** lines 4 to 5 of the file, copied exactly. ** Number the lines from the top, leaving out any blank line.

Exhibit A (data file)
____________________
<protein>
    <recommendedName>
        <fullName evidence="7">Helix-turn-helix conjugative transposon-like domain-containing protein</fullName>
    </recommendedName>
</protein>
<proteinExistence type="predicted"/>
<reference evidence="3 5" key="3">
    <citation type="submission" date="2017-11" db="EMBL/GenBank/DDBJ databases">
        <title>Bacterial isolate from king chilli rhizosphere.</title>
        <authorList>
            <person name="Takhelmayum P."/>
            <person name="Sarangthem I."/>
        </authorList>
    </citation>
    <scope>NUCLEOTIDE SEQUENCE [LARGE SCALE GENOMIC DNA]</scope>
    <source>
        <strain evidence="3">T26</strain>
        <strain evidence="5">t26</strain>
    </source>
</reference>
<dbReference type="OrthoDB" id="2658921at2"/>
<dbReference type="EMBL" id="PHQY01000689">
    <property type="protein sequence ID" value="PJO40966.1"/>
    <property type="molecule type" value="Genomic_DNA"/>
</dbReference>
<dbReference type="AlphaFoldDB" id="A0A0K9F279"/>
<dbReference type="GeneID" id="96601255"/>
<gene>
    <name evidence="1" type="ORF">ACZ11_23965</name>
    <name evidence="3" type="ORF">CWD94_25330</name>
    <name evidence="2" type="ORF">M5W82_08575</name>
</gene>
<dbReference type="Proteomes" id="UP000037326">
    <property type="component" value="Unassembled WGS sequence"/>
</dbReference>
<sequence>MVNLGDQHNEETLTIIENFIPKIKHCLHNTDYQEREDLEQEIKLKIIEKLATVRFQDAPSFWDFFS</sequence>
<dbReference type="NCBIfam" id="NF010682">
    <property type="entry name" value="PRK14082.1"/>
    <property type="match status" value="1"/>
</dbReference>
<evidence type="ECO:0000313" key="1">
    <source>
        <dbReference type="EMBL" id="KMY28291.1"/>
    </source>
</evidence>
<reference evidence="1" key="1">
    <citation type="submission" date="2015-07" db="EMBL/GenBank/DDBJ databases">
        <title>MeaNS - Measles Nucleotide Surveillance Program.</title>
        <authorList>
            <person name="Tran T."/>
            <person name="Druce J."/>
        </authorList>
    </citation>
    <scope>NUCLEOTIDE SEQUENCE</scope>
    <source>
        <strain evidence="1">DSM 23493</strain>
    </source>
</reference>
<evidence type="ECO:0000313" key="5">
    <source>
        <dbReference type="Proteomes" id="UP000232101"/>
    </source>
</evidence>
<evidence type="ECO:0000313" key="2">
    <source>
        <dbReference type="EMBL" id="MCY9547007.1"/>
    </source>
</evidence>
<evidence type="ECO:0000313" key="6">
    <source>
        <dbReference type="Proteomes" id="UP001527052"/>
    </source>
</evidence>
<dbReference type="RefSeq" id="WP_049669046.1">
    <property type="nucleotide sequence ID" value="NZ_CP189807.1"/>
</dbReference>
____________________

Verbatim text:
    </recommendedName>
</protein>